Tuesday, January 26, 2016

Lost Boundaries

I apologize for failing to notice that Lost Boundaries was on TCM this past Sunday night. I had intended to blog about it then, but on the day totally failed to notice it was on the schedule. The joys of working 6:00 AM to 2:30 PM. At any rate, the movie seems to have been released to DVD courtesy of the Warner Archive, so you can still catch it whenever you want, albeit at a higher price point than with a lot of movies.

After telling us at the beginning that what we are seeing is based on a true story, the action of the movie begins. Scott Carter (Mel Ferrer) is about to graduate from medical school around 1920 and marry his girlfriend Marcia (Beatrice Pearson). Interesting, all of his friends are black. That's because Scott and Marcia are both supposed to be light-skinned black people (although played by white actors; more on this later). In fact, they're light enough that they can "pass" for white, much like the daughter in both versions of Imitation of Life did.

They don't want to pass for white, however, and Scott tries to get a good job as a doctor. However, being black, he finds that a whole bunch of avenues are closed to him because of the racial prejudice that existed in America to a much more prevalent extent than today. Eventually, there's an opening for the town doctor in one of those small New Hampshire towns that dot the New England landscape, kind of like the one in Peyton Place or the one our heroine departs from at the beginning of Valley of the Dolls. There's only one small problem: in order to take the job, the Carters are going to have to pass themselves off as white, which pretty much means closing one chapter of their life.

Still, they make the difficult decision to do so, and move north to New Hampshire. The have a son and a daughter, and never tell the kids that the kids are legally black. Time passes, the son Howard (Richard Hylton) goes off to the University of New Hampshire and even makes friends with a black student, and everything seems good for the family. And then the Japanese bomb Pearl Harbor, sending the US into World War II. Now, World War II tore apart a lot of families' lives, but it was really going to have an effect on the Carters. Howard wants to enlist in the Navy, and Dad eventually agrees reluctantly to join the medical corps. But there's a problem. The military was still segregated during World War II; President Truman wouldn't desegregate it until a few years after the war. Howard of course tries to join a white outfit, but the Department of the Navy is having none of it for either him or Dad. Needless to say, Howard isn't particularly happy with suddenly finding out after 20 years that he is in fact legally black. And will the town still accept Dr. Carter?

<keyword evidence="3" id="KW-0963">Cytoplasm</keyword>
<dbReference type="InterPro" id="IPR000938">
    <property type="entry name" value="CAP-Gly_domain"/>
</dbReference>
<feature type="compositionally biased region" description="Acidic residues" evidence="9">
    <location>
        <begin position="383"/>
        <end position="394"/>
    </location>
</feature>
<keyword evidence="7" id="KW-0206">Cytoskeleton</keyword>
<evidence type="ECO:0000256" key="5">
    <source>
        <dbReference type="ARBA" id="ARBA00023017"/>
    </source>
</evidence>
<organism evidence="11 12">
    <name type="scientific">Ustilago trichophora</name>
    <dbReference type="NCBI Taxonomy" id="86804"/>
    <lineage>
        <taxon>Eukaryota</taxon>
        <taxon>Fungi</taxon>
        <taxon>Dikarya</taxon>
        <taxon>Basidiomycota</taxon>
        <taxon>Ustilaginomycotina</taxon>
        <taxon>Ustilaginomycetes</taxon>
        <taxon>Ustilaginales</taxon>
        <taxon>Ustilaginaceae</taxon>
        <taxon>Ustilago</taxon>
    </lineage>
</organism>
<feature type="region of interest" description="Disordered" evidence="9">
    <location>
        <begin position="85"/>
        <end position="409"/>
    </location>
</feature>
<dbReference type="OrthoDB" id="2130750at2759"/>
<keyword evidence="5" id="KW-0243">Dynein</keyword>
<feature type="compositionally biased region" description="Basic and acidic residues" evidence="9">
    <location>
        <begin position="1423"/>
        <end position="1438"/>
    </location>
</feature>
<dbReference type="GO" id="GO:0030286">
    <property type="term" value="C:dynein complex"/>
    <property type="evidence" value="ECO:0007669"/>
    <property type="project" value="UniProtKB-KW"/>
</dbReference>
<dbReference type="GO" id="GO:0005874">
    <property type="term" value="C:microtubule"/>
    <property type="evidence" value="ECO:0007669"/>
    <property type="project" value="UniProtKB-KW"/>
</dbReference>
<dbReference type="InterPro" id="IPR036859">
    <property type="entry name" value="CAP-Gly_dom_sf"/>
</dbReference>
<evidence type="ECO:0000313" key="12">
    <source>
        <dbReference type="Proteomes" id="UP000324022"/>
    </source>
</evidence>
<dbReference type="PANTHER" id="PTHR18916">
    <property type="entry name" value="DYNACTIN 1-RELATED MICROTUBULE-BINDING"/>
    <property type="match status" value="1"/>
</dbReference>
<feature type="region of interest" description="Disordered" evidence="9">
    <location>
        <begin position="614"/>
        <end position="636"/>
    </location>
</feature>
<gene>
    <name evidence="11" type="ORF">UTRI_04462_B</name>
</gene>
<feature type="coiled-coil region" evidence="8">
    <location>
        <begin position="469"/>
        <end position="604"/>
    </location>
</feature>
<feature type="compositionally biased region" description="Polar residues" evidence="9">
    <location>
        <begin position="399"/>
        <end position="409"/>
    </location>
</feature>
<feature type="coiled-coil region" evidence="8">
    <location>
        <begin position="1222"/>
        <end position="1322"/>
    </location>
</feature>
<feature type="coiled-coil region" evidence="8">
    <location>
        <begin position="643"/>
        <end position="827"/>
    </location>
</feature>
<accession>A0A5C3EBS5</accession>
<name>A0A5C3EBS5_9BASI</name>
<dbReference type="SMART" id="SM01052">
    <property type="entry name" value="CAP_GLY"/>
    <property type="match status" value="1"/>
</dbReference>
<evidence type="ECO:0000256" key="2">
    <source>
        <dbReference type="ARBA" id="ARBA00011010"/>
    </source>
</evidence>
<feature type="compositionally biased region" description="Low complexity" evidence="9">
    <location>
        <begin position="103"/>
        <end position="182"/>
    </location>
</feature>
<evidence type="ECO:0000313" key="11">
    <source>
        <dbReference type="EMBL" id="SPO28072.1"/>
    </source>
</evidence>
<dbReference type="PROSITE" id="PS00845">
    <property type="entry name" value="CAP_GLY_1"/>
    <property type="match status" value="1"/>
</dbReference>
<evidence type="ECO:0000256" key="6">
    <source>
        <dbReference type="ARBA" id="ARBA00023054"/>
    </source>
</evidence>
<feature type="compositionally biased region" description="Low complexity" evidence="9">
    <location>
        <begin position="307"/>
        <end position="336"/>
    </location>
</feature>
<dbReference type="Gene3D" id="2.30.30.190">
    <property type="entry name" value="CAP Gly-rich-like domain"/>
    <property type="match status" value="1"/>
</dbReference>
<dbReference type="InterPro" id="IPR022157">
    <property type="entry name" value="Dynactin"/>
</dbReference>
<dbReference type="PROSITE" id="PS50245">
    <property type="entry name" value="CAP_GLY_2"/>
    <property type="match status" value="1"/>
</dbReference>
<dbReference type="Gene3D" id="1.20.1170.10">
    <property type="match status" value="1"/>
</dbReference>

Lost Boundaries is an interesting idea, especially since it's based on a true story. But it's also not without its problems. One is that you know exactly what side of the issue the movie is taking; there's not much subtle here. The other issue is casting a bunch of white actors in the parts of legally black people trying to pass themselves off as white. This, I think, is rather a complex issue. Of course, a lot of people are going to be anywhere from disappointed to outraged that the part of a main character who is black is not going to a black actor. However, the script specifically calls for the characters to be able to be viewed by the public (at least in the context of the movie characters) as white. People like Sidney Poitier (whose career hadn't begun yet) or Lena Horne were very talented. But I don't think there's any why they could have passed as white. There's also the further issue of whether the movie would have gotten a budget at all by casting a black person in such a role. After all, a lot of those Lena Horne (and other black musician) musical numbers were scripted such that they could be easily cut in the segregated South. Some movies get it badly wrong here, such as Pinky, where Jeanne Crain is just too unbelievable. (Supposedly Linda Darnell really wanted the part, and she would have been far less egregious as somebody trying to play black-passing-as-white.) The first version of Imitation of Life actually used a light-skinned black actress, Fredi Washington, to play the daughter, helped somewhat by lighting and film stock that I think lighten her skin tone even more. The later version has Susan Kohner, who had a Czech father and a Mexican (European-Mexican, I think) mother. Mel Ferrer looks like he could vaguely play one of those Mexicans of European heritage, so he's not too awful in terms of casting.

Whatever your opinion of the casting, Lost Boundaries is an interesting movie that deserves at least one viewing.

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